Dr Nicholson says the establishment of the AIML showed great foresight in a country that’s traditionally been ahead of the curve when it comes to developments in technology.
“The state government and the university (of Adelaide) identified that we had to be part of the game – and if we weren’t we were going to be left behind,” she says. “Therefore they saw the incentive to set up this institute, which is flourishing – we went from 20 members two years ago to 130 members today.”
Dr Nicholson says Australia has a huge reputation in the knowledge space, with the creation of wi-fi and CSIRAC – one of the first computers built in the world, in 1949 – among the nation’s list of credits.
“We have been hitting above our weight for a very long time but we don’t celebrate that and push it through to our kids as much as we should.”
It’s also important to redress the gender bias by encouraging more girls to become involved in STEM subjects at an early age.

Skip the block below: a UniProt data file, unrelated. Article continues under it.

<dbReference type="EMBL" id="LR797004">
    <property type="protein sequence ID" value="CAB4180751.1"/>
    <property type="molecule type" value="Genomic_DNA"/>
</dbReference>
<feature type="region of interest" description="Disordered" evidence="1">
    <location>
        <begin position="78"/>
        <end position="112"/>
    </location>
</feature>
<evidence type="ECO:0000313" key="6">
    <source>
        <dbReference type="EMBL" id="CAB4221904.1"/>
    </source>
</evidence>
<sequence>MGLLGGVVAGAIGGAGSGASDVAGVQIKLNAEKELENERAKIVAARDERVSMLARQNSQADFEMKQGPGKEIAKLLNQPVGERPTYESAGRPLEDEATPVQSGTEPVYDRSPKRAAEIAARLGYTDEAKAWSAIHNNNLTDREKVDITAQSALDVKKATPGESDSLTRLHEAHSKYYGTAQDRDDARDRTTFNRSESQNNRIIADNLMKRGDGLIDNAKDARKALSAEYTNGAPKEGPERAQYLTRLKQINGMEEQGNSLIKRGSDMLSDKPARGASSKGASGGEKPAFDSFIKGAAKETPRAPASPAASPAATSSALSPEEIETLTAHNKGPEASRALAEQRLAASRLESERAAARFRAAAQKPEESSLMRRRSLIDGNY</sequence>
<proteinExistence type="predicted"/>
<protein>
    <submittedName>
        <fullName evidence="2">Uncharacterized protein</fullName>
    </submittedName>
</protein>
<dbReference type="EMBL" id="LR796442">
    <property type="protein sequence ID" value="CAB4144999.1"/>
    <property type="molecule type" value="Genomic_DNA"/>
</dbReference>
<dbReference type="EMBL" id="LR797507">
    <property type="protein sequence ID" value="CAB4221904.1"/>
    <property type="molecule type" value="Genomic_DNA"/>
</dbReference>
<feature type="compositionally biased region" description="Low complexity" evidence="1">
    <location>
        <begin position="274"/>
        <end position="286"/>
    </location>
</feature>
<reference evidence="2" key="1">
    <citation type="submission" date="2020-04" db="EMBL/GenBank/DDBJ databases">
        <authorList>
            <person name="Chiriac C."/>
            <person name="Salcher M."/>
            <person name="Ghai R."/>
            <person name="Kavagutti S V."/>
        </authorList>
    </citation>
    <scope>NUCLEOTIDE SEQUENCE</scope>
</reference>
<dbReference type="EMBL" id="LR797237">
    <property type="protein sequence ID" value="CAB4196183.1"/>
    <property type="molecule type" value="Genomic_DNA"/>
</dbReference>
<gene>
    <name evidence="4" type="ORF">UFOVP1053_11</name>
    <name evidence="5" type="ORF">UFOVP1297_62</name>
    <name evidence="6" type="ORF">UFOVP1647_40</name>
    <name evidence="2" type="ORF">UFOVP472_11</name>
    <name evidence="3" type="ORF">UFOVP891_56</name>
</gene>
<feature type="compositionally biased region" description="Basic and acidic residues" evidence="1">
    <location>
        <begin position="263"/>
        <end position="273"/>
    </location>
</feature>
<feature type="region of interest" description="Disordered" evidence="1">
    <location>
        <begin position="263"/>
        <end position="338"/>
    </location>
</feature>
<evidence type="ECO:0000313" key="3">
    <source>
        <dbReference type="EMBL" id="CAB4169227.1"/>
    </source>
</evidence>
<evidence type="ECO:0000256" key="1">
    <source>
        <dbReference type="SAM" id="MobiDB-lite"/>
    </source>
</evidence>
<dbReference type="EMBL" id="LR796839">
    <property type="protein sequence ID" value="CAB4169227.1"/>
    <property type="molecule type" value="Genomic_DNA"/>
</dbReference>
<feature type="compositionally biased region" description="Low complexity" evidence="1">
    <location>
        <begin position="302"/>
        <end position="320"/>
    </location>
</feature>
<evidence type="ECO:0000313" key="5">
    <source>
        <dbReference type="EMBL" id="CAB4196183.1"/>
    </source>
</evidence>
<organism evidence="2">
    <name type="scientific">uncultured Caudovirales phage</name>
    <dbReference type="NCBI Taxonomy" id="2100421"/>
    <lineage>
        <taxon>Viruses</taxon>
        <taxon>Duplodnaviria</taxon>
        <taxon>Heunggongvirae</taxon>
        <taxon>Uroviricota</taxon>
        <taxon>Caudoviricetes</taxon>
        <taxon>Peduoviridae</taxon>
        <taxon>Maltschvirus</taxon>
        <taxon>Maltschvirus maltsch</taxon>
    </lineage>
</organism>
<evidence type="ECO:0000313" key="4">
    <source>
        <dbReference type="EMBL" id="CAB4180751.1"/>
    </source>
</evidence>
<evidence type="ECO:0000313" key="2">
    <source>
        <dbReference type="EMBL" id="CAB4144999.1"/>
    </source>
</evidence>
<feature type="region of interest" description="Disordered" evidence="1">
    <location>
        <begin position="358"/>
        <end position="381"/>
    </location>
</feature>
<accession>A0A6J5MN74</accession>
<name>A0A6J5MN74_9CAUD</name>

“The boys just go like moths to the fire – or to the computer game or whatever else – but the way girls engage is often more subtle, and somehow, despite the best intentions of parents and teachers we are still leaving them behind,” Dr Nicholson says.
“It’s changing, but we still have a long way to go, especially in this field.”
Professor Lucey says if properly harnessed, the accuracy and efficiency of AI-assisted technology can deliver many benefits.
“Sometimes we get fearful, especially in western cultures, of this dystopian future of AI – the whole ‘they’re coming for our jobs and we’re going to get beaten by robots’ and that sort of thing – but AI has so many opportunities for good.
“I can’t see, for example, AI replacing a radiologist any time soon – but I can definitely see a radiologist that’s using AI replacing a radiologist that doesn’t. So in terms of enhancing productivity – and basically being able to use humans in more efficient and better ways – is so important for Australia because our demographics can benefit so much from it.”
Pictured, Professor Simon Lucey and Dr Kathy Nicholson.
This article originally appeared in Future Adelaide